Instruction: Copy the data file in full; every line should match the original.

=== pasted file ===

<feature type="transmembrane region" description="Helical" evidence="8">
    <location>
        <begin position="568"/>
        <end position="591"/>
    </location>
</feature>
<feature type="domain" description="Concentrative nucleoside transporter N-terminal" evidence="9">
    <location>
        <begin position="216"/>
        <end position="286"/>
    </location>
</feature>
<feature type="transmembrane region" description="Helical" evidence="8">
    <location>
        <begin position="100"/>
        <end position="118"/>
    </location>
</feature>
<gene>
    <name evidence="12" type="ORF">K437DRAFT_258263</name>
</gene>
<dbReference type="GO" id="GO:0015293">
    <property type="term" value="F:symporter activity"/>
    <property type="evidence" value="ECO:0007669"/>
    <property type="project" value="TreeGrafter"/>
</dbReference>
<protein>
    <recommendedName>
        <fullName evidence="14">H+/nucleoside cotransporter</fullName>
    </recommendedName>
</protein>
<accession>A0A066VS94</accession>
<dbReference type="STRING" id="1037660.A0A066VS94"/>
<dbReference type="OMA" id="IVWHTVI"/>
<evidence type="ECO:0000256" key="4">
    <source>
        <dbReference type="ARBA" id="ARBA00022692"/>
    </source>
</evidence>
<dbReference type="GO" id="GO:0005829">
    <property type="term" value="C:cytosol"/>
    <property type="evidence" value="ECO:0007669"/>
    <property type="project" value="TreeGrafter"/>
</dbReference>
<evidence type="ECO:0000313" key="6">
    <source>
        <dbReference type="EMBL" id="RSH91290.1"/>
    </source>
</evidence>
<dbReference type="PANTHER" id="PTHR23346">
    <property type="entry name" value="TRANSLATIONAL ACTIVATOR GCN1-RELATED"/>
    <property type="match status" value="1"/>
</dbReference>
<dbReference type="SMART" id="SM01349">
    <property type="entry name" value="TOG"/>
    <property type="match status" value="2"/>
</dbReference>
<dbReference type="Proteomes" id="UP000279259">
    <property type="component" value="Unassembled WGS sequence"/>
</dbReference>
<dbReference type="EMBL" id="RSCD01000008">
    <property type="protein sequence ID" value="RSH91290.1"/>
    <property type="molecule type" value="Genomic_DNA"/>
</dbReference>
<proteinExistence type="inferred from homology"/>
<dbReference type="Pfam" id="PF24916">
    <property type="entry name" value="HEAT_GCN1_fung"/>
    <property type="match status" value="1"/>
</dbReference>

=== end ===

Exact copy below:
<feature type="transmembrane region" description="Helical" evidence="8">
    <location>
        <begin position="568"/>
        <end position="591"/>
    </location>
</feature>
<feature type="domain" description="Concentrative nucleoside transporter N-terminal" evidence="9">
    <location>
        <begin position="216"/>
        <end position="286"/>
    </location>
</feature>
<feature type="transmembrane region" description="Helical" evidence="8">
    <location>
        <begin position="100"/>
        <end position="118"/>
    </location>
</feature>
<gene>
    <name evidence="12" type="ORF">K437DRAFT_258263</name>
</gene>
<dbReference type="GO" id="GO:0015293">
    <property type="term" value="F:symporter activity"/>
    <property type="evidence" value="ECO:0007669"/>
    <property type="project" value="TreeGrafter"/>
</dbReference>
<protein>
    <recommendedName>
        <fullName evidence="14">H+/nucleoside cotransporter</fullName>
    </recommendedName>
</protein>
<accession>A0A066VS94</accession>
<dbReference type="STRING" id="1037660.A0A066VS94"/>
<dbReference type="OMA" id="IVWHTVI"/>
<evidence type="ECO:0000256" key="4">
    <source>
        <dbReference type="ARBA" id="ARBA00022692"/>
    </source>
</evidence>
<dbReference type="GO" id="GO:0005829">
    <property type="term" value="C:cytosol"/>
    <property type="evidence" value="ECO:0007669"/>
    <property type="project" value="TreeGrafter"/>
</dbReference>
<evidence type="ECO:0000313" key="6">
    <source>
        <dbReference type="EMBL" id="RSH91290.1"/>
    </source>
</evidence>
<dbReference type="PANTHER" id="PTHR23346">
    <property type="entry name" value="TRANSLATIONAL ACTIVATOR GCN1-RELATED"/>
    <property type="match status" value="1"/>
</dbReference>
<dbReference type="SMART" id="SM01349">
    <property type="entry name" value="TOG"/>
    <property type="match status" value="2"/>
</dbReference>
<dbReference type="Proteomes" id="UP000279259">
    <property type="component" value="Unassembled WGS sequence"/>
</dbReference>
<dbReference type="EMBL" id="RSCD01000008">
    <property type="protein sequence ID" value="RSH91290.1"/>
    <property type="molecule type" value="Genomic_DNA"/>
</dbReference>
<proteinExistence type="inferred from homology"/>
<dbReference type="Pfam" id="PF24916">
    <property type="entry name" value="HEAT_GCN1_fung"/>
    <property type="match status" value="1"/>
</dbReference>